Childhood · family · Nostalgia · Parenting · Stories

Happy to Be Home

nathan-fertig-271363-unsplashIt’s a typical Monday, and I’m standing in my apartment elevator, scrolling through a handful of late afternoon work emails on my phone as a small brown and white Dachshund stares up at me. The other end of the pup’s limp leash finds another disconnected human staring into his own glowing screen. So here the three of us are, riding up four levels in an uncomfortable silence.

As I wait for the cold, fingerprint-smudged silver door to slide open and deliver me to an echoey hallway leading to my apartment, the quiet surrounding us provides the perfect backdrop for my mind to wander.

This wasn’t how I pictured all of this working out. I once had visions of an idyllic home, with overstuffed couches and a handful of kids underfoot. A bright, happy home with a stainless kitchen sink shining proudly beneath a window that overlooked a sprawling backyard. A comfortable, well-loved home with character to spare and plenty of space to hold the million memories my family surely would make within its walls.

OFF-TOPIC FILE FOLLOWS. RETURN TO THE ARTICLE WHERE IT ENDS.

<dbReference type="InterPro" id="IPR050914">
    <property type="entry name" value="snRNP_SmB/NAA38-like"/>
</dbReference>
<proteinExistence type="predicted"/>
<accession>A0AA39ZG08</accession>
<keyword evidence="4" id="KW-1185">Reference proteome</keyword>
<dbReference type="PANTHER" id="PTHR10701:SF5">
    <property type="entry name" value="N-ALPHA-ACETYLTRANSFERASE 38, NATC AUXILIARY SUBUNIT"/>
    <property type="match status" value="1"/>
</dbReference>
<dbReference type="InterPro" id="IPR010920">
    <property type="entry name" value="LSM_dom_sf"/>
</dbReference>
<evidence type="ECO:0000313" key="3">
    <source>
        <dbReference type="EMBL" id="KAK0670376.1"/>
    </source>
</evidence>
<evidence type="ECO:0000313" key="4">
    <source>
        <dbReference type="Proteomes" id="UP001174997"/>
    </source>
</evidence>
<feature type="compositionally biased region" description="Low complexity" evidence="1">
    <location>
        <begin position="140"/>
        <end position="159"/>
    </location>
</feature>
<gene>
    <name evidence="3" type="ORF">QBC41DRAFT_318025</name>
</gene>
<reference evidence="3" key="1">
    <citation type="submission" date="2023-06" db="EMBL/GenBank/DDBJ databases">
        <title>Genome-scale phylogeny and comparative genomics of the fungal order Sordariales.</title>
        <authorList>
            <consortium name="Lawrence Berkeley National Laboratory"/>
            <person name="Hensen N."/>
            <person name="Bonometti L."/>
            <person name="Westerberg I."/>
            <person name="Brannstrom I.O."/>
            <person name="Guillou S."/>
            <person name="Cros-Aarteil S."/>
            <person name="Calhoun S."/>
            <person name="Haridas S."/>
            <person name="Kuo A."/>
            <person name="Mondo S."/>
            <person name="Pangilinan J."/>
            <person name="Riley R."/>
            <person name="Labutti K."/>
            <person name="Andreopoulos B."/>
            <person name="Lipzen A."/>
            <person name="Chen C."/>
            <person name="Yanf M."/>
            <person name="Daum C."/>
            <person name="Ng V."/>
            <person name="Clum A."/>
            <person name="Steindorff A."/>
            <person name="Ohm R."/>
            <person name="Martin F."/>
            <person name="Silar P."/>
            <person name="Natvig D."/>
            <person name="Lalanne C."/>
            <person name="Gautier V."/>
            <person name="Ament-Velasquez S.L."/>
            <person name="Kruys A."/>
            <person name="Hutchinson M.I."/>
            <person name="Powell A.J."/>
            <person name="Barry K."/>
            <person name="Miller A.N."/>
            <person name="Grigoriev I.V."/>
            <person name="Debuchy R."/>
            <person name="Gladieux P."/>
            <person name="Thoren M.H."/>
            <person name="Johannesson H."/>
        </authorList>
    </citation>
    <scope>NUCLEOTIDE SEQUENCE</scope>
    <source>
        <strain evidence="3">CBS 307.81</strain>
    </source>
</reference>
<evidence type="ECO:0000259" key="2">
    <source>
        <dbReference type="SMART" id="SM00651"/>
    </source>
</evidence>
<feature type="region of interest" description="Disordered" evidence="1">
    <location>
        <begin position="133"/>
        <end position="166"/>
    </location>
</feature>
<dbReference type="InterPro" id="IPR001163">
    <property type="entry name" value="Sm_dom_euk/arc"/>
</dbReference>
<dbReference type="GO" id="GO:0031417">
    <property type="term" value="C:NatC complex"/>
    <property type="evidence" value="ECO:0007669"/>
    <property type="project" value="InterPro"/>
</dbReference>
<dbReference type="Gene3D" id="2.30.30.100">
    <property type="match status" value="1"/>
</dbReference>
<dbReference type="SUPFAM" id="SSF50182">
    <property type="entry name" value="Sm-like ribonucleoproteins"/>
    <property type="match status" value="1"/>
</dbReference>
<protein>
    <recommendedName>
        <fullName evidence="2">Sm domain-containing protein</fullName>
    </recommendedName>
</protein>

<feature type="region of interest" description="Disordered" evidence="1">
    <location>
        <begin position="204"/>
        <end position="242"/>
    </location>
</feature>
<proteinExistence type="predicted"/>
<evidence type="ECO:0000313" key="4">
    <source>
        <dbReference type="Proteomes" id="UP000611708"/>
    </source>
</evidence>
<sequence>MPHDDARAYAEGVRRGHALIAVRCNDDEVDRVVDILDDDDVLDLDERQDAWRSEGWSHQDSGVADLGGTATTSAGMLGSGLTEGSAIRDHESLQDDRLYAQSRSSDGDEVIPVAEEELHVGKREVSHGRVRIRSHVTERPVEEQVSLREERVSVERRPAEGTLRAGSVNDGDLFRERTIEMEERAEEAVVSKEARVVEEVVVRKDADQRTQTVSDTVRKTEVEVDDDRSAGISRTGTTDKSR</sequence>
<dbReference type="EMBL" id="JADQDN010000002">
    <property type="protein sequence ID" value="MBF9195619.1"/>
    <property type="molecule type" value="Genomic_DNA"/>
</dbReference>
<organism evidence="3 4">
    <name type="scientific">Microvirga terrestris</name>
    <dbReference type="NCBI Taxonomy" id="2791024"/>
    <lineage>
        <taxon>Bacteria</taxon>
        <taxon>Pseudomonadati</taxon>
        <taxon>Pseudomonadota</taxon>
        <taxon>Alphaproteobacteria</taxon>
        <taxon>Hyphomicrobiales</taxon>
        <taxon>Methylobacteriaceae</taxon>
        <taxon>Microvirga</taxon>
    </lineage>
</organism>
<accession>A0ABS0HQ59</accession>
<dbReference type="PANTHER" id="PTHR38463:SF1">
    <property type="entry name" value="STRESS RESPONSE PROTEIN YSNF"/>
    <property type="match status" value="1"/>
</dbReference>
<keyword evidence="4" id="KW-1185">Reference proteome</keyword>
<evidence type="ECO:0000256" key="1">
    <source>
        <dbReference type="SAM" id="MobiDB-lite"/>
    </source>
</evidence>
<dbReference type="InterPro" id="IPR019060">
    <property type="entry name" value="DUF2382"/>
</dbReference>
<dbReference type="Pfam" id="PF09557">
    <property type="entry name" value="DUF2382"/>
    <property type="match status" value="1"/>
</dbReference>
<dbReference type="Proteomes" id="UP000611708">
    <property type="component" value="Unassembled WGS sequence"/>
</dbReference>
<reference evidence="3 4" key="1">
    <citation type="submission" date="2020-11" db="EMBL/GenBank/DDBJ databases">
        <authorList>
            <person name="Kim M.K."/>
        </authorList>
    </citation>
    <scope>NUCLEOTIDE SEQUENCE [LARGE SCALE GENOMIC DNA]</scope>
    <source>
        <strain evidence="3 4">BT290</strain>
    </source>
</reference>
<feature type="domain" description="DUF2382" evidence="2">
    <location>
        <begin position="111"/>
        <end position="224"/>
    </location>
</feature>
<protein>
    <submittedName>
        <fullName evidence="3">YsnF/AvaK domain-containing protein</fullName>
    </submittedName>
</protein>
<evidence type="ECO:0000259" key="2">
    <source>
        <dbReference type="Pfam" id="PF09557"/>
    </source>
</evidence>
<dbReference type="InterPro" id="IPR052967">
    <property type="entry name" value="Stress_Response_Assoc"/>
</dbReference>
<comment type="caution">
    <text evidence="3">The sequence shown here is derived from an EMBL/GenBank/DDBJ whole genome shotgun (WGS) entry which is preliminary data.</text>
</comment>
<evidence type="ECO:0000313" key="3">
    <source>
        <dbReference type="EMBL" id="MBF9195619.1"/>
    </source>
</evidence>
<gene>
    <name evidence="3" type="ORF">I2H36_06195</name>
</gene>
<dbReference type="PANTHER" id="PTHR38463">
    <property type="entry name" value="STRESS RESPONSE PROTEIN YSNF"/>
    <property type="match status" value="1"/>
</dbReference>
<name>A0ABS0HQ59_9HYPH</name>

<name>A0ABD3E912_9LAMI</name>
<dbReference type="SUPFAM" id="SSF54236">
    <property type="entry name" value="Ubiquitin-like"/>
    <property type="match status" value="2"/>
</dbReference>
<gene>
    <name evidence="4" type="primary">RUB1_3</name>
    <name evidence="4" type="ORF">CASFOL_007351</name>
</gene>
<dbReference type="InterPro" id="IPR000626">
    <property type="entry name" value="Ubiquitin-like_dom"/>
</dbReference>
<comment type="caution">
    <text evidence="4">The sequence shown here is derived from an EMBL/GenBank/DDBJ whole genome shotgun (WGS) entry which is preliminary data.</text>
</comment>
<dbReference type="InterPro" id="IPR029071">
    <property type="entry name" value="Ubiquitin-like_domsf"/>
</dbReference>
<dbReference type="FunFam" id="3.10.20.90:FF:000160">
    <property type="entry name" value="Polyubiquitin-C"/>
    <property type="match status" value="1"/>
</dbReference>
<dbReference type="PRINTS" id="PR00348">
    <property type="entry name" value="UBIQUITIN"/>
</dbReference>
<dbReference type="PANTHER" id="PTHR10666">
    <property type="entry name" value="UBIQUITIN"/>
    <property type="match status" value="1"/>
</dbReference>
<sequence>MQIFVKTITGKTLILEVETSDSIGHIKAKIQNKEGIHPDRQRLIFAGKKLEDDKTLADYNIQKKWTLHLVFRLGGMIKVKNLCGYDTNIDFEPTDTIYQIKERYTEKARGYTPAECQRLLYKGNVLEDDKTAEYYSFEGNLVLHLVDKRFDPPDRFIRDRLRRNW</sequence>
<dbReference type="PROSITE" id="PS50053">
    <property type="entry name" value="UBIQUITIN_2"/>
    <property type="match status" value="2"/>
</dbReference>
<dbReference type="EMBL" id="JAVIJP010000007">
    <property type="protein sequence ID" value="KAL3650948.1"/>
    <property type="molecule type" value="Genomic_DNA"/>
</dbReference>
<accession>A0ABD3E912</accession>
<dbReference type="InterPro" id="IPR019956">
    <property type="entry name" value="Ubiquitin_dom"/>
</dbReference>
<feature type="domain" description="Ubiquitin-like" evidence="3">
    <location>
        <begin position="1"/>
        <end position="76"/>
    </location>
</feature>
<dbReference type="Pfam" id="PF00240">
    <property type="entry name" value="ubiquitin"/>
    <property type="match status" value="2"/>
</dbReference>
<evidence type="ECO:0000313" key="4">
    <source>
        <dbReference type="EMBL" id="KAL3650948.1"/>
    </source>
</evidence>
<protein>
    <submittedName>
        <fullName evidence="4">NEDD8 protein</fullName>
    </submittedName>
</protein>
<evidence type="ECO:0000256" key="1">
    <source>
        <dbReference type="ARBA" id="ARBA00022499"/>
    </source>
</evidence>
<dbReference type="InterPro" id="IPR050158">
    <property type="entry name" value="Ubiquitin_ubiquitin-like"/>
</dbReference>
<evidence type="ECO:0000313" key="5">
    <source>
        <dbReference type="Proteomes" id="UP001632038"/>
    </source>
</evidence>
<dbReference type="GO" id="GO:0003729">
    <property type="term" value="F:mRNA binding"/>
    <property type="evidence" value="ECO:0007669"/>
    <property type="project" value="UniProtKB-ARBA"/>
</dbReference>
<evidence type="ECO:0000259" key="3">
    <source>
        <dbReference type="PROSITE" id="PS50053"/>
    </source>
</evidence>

In those dreams, an awkward elevator ride was not part of the plan.

Please click here to read the rest of this essay for Kindred Mom’s Around the Table series. I’m honored to be a Writer-in-Residence on the Kindred Mom team this fall!


coreyCorey is a writer, graphic designer, and mom to her amazing daughter, Zoey. Here at The Nostalgia Diaries, her goal is to simplify, enhance, and engage people’s lives by helping them focus on the most important things: remembering, appreciating, believing, and becoming. It’s all about celebrating the past to create better days today.


Like what you just read? Sign up for our newsletter and never miss a post!

At The Nostalgia Diaries, our goal is to help you simplify, enhance, and engage your lives by focusing on the most important things: remembering, appreciating, believing, and becoming. It’s all about celebrating the past to create better days today.

P.S. Don’t forget to follow our colorful, creative spaces on Facebook, Instagram and Pinterest. We’re fun and happy and whimsical and nostalgic over there, too. Pinky swear.

 

Childhood · Nostalgia · Parenting · Stories · traditions

Come Sit Next to Me

My daughter, Zoey, and I stand inside the small entryway of our beloved neighborhood restaurant, Sylvie’s, waiting for the hostess to show up and seat us.